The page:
NETHERLANDS Railways faces the prospect of having to surrender half its passenger services to rival operators from 2010 under proposals to introduce competition to the Dutch rail network drawn up by Transport Minister Annemarie Jorritsma. A discussion paper proposing a phased programme to dismantle much of NS was presented to the Dutch cabinet on March 6, but was widely leaked beforehand.
NS will be allowed to continue operating IC and other fast trains until 2010, but will have to pay an as yet undetermined fee to the Department of Transport, which says that the levy will be used to fund loss-making services on regional routes. The NS monopoly of IC and fast services will end in 2010, after which no operator will be permitted to run more than half of all passenger services. NS is expected to surrender many of its local services in order to retain the more lucrative express routes.
From 2000 NS and any other operators will have to pay ’realistic’ access charges, and from the same year regional and local governments will be invited to share in newly-formed public transport authorities responsible for running trains, buses and taxis on a contractual basis. Jorritsma has also ruled out the possibility of NS being involved in the Randstad Rail project now being developed to integrate local services around Den Haag, Rotterdam, Utrecht and Amsterdam. However NS may be permitted to share in some local services, for example in the IGO+ joint venture with the Oostnet bus group to serve the area east of Arnhem.
The minister is seeking private finance to build the South and East high speed lines from Amsterdam to the Belgian and German borders respectively, and to obtain this she is obliged to offer the private sector the chance to recoup its investment by running high speed services, so NS faces the loss of these as well.
The Department of Transport is to take over supervision of Railned, which is responsible for capacity management, traffic control and safety. Railinfrabeheer which handles maintenance would also come under the department’s umbrella, but both companies could be privately owned.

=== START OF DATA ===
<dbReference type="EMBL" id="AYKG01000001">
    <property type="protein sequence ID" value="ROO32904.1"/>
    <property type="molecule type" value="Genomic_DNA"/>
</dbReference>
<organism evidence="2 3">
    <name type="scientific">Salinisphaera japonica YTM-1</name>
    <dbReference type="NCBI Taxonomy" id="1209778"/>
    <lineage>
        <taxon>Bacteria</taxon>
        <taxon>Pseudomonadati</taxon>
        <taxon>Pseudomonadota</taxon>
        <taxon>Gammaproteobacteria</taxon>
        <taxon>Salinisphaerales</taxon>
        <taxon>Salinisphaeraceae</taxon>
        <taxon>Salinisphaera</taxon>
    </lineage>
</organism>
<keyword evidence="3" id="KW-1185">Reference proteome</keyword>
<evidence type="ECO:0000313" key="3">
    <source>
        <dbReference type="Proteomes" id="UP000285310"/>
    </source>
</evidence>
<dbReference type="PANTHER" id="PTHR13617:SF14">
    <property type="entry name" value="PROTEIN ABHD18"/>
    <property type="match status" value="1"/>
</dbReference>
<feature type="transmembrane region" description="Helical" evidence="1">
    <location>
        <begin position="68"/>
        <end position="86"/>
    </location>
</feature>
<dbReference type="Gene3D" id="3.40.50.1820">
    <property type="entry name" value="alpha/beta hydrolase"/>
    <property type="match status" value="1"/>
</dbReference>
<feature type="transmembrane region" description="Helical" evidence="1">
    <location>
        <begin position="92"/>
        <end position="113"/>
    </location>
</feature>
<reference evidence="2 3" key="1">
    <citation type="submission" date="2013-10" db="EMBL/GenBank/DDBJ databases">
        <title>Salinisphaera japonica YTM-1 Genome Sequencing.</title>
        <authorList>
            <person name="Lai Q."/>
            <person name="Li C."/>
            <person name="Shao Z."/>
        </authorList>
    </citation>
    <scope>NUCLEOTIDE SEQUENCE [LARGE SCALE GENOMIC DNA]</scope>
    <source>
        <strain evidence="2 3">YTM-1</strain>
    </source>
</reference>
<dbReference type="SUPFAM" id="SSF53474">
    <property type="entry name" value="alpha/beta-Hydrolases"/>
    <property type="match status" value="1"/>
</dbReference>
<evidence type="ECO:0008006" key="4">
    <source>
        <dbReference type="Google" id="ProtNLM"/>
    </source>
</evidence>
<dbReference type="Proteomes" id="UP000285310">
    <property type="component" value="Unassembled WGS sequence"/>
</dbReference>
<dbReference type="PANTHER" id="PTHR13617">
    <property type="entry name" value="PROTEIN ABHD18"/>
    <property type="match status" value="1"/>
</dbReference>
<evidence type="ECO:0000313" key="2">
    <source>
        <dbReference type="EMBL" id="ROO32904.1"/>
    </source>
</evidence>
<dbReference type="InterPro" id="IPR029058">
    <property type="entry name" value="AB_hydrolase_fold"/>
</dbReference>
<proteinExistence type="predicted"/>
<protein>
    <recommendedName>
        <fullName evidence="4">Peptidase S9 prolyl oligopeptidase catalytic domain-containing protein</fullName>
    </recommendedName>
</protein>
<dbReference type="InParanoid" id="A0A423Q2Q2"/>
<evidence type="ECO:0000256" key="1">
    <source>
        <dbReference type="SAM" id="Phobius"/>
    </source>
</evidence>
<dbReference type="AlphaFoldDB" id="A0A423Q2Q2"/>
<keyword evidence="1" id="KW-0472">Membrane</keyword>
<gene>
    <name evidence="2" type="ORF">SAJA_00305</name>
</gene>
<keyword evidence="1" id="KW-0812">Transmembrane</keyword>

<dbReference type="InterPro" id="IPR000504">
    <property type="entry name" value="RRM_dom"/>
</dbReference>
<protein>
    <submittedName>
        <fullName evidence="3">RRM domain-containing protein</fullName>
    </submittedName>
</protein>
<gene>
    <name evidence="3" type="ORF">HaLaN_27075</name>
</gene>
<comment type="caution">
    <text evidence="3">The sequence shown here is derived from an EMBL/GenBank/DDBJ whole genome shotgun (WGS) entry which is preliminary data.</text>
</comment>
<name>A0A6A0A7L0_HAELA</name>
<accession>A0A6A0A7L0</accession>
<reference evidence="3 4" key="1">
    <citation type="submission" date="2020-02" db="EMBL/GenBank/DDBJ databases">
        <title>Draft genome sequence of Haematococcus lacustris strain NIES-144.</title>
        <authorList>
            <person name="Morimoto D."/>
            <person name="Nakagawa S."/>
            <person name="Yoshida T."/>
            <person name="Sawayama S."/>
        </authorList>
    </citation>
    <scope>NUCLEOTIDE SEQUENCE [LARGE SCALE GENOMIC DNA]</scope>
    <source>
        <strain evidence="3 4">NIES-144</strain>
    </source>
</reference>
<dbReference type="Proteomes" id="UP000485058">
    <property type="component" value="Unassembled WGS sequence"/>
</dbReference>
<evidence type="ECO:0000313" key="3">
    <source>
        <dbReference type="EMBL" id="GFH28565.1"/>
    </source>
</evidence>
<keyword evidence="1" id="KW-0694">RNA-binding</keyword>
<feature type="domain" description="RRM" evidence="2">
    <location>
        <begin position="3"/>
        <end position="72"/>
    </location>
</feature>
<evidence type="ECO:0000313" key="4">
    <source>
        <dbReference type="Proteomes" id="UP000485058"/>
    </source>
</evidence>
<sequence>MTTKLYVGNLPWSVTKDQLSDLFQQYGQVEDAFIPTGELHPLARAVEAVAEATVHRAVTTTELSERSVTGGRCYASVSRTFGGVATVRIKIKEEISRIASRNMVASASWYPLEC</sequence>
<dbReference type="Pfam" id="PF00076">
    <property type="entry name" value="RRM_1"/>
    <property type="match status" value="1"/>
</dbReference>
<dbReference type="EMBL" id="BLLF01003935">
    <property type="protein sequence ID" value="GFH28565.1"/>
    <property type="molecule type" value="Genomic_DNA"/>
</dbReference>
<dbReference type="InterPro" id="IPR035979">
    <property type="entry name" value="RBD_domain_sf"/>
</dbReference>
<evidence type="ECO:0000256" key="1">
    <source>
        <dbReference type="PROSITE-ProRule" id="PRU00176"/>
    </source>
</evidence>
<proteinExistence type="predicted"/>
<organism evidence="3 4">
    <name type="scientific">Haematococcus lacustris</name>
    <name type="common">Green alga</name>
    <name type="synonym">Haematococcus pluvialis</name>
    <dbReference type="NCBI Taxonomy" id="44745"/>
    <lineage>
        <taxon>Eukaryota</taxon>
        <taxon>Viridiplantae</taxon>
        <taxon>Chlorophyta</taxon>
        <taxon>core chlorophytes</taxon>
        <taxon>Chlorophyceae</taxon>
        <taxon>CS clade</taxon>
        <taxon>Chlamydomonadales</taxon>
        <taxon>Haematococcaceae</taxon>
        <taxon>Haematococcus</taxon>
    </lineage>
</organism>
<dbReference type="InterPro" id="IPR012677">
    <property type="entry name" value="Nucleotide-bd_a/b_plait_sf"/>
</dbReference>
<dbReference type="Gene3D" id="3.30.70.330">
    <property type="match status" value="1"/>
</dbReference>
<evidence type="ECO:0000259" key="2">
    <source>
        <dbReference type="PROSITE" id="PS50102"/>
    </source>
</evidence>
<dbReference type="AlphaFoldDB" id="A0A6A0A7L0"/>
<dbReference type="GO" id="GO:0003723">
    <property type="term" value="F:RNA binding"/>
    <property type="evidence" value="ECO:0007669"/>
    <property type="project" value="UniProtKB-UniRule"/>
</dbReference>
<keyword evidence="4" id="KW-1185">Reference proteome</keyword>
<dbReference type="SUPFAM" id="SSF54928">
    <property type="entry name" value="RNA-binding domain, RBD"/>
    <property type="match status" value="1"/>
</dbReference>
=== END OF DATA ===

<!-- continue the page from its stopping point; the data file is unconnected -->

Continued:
Not surprisingly, NS is opposing any attempt to break up what it sees as a coherent network of tiered services with stopping trains feeding the IC and express routes. NS Reizigers Director Hans Huisinga says NS is a ’strong supporter of a connected network of Intercity, fast and stopping trains on the core network. That is what our customers ask for.’ Passengers’ groups are worried about the possible loss of through ticketing and breaking of connections by different operators. Lovers Rail, on the other hand, is frustrated that it will have to wait until 2010 before it will be able to launch its own IC services.
The plans are even controversial within the government, with Finance Minister Gerrit Zalm of the view that they are too timid and too slow. Debate is certain to rage this month ahead of a general election on May 6, but the outcome is far from certain. Jorritsma may be obliged to water down the proposals because of determined opposition from other parties, or she may try and put them off for the next legislative session.
The freight network is facing dramatic change too. Discussions under way for some time envisage sale of a majority share in NS Cargo, possibly to German Railway or to American interests such as CSX or Wisconsin Central. Previously NS Cargo Director Ed Smulders had only been willing to consider sale of a minority share in his company. He is now saying that a complete takeover is unacceptable, leaving the door open for an ’outsider’ to take a controlling interest. o